Last time we covered Next.js 9.4.0, so let's dive into all the releases since then. After that, we'll take a look into the new commits on the canary.
- Improved documentation for
- Removed an extra import
- Better Saas errors (pull request)
- Inferred static props types
- Experimental production browser source maps (pull request)
- Experimental catch all routes (pull request)
- Tons of documentation cleanup
It's worth noting Next is updating the official documentation to discourage custom servers.
A custom server can not be deployed on Vercel, the platform Next.js was made for. - commit 5292171cfbe568ceba0255f7d83896bd3b8cb149
What's this mean for you? Well, custom servers make adopting the new features of Next.js very difficult. Since you can do just about anything in a custom server, the Next team can't build features around that configuration.
Consider removing your custom servers so you can stay up-to-date with the latest Next.js features.
The happy path is the happy path for a reason 🙂
After Next.js 9.4 was released with React Fast Refresh, some users were reporting problems with it not working. The Next team is adding documentation that helps debug common issues.
What is React Fast Refresh?
Next.js' Fast Refresh is a new hot reloading experience that gives you instantaneous feedback on edits made to your React components. - commit 0426694ce0cdd6cd8cef26347e35559fb4bf265a
The list of common issues that causes Fast Refresh to be broken includes:
- Fast Refresh does not work for class components
- The file you're editing exports things other than a React component
- Higher-order components don't work with Fast Refresh if it is implemented with a class component
- Fast Refresh works with functional components and Hooks
Check out the canary commit to read the full markdown of the documentation below 👇
There are quite a few recent commits removing
getInitialPropswhere possible. Instead, developers are adding in
getStaticPaths. This sticks with the recent trend the Next.js team has been preaching:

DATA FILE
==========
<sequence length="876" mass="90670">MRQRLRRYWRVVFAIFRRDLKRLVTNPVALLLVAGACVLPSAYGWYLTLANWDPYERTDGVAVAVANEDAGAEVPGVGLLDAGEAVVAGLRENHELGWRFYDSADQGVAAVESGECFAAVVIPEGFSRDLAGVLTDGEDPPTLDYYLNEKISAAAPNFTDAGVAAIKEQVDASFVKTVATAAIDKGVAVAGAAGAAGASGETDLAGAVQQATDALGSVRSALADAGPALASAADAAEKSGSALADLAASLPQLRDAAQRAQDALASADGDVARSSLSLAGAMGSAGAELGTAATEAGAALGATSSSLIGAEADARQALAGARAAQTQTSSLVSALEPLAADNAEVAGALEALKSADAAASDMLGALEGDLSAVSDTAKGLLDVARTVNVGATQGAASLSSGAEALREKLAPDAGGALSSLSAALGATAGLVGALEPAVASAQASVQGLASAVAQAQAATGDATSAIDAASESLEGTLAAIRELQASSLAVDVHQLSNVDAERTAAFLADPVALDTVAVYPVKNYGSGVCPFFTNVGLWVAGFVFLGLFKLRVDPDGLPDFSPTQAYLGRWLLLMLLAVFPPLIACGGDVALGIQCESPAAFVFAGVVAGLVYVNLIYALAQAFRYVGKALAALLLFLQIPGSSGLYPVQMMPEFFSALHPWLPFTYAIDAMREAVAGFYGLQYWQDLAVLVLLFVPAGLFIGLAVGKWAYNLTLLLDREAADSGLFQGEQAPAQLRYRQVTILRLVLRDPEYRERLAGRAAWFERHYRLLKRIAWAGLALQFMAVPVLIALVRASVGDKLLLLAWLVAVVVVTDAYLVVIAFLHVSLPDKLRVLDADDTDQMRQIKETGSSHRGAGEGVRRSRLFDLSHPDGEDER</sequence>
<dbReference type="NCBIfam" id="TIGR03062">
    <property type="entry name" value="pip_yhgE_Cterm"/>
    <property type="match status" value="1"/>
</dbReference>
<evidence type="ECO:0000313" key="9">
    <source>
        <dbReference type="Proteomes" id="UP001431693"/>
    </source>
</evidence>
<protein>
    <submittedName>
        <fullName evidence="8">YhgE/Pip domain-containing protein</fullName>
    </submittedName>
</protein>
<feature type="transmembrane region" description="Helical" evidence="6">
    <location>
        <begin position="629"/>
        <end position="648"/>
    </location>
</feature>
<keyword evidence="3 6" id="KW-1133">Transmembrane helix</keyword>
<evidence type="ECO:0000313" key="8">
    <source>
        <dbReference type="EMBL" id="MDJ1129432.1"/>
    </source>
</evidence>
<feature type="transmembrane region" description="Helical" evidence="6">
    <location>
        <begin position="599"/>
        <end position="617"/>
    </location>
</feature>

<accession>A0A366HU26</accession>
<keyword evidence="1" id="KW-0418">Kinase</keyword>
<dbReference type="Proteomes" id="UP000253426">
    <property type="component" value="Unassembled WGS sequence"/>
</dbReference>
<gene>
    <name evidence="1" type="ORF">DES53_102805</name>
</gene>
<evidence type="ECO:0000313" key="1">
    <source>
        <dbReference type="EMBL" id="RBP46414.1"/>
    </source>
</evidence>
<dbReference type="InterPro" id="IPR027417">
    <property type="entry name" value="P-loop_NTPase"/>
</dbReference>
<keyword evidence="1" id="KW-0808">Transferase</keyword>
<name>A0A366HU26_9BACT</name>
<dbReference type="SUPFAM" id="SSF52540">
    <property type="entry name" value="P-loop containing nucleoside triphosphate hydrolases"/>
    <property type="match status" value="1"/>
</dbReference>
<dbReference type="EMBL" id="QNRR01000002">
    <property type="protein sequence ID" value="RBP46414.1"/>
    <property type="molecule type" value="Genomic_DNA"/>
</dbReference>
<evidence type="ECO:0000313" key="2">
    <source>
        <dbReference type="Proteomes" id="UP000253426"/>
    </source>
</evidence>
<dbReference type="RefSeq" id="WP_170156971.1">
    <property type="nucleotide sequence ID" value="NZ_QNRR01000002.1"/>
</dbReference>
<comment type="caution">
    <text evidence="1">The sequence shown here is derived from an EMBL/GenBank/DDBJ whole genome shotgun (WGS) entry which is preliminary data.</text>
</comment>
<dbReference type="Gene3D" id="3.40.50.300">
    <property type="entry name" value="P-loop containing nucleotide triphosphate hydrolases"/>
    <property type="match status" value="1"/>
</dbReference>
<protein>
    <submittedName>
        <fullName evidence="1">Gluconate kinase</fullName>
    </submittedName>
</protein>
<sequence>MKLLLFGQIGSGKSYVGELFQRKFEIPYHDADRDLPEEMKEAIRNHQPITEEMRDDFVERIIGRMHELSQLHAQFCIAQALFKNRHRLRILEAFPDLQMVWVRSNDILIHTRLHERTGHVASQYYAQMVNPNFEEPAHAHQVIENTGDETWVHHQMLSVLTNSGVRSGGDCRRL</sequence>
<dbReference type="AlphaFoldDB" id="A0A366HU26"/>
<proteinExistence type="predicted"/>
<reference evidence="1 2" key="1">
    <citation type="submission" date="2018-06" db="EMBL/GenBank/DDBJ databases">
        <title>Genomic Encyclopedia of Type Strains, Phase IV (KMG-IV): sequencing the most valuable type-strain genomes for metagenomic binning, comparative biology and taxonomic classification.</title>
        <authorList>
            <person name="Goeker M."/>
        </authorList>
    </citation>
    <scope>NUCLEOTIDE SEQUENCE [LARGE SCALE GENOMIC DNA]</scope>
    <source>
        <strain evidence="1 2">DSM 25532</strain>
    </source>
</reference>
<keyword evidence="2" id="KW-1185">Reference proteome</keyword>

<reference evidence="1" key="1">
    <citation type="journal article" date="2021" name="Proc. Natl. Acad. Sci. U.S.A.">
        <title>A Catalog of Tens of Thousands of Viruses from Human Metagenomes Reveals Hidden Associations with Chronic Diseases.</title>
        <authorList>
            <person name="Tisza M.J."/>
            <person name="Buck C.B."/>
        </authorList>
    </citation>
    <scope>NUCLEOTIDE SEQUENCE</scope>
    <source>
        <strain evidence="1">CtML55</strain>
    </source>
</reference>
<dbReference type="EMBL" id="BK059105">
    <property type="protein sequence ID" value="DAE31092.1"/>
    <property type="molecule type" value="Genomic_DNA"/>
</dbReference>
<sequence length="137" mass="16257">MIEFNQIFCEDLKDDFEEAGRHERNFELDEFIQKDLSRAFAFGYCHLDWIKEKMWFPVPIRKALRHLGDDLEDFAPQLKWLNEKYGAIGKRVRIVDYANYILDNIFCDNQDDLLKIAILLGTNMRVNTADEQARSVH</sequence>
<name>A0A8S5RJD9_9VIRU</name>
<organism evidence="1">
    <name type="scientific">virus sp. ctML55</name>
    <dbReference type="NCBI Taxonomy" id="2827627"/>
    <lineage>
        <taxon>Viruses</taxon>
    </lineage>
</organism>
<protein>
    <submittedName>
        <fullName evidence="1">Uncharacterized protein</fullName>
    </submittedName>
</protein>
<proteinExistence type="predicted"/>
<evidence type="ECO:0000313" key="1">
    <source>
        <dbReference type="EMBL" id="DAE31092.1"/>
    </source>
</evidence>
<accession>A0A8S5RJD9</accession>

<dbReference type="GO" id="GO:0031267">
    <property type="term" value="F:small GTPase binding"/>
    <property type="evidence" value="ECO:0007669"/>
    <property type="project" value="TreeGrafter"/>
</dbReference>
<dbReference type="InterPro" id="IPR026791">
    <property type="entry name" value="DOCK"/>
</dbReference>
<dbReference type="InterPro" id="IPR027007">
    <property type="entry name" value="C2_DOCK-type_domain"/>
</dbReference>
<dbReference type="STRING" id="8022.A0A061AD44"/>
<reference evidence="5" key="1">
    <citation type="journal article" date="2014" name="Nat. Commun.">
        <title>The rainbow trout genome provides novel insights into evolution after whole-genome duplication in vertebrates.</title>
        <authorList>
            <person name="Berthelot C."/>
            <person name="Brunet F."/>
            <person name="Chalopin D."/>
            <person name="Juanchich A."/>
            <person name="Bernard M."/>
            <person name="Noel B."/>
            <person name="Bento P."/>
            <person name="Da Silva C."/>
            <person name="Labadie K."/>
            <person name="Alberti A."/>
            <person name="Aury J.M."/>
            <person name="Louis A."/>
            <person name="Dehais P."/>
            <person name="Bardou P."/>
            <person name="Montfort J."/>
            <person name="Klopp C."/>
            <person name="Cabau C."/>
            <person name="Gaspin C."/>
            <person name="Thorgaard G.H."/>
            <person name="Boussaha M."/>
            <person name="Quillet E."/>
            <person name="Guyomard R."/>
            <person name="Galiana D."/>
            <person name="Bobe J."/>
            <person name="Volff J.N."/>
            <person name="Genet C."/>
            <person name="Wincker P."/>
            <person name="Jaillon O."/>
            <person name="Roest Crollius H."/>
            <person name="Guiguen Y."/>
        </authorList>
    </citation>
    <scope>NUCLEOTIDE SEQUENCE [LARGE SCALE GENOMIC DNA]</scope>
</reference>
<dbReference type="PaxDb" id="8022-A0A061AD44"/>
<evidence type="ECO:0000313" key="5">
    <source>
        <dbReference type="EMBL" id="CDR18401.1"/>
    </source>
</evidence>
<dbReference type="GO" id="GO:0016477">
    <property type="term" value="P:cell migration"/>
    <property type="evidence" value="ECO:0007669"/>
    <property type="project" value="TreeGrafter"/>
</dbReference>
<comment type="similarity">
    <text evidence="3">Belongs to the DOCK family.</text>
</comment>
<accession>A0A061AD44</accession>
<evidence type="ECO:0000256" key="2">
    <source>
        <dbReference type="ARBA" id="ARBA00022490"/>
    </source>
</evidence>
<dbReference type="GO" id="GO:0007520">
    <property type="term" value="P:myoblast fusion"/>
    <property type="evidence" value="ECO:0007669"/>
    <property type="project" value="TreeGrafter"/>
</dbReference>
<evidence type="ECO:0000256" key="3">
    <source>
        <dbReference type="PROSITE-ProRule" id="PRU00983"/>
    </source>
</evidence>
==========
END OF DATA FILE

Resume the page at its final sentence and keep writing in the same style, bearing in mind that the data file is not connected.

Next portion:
Well, “static” does not mean “motionless!” - @brandon_duffany
Brandon Duffany recently wrote an amazing article on how Next.js evolved overtime and the problems it solves. It's a deep dive and is 100% worth taking the time to read, especially if you're new to Next.js.
One takeaway is clear: your site should be static when possible.
Update: the Next team seems to be systematically tackling custom server use cases.
- Internationalization (I18n) routing: https://github.com/vercel/next.js/discussions/17078
- Incremental static regeneration: https://github.com/vercel/next.js/discussions/11552
I have a feeling Brandon's article will end up in onboarding documentation at employers that use Next.
Brandon isn't the only one saying this, either. Arunoda Susiripala (@arunoda) recently posted an article titled "Hey Next.js, Is Server Side Rendering Dead?"
This won't probably impact visitors much, but will likely improve developer experience quite a bit. Webpack 5 introduced some cool caching, which will likely mean a faster dev experience. Read about it below
JAMstack Functions (@jamstackfns) is a useful resource when creating API methods in Next.js that integrate with other services.
The site has an option to select Vercel or Netlify as a host and gives your the corresponding instructions on how to get up and running.
It includes functions for quite a few services:
The code snippets are well done and explained very clearly:
Stripe Vercel function example
The guide even includes setup steps for setting up your environment variables. Yay for security 🎉
Check it out below
Want to chat about Next.js or have a problem with Next you'd like someone to look at? Message me on Twitter @dbredvick.
I'd love to hear how I can make this newsletter more useful to you.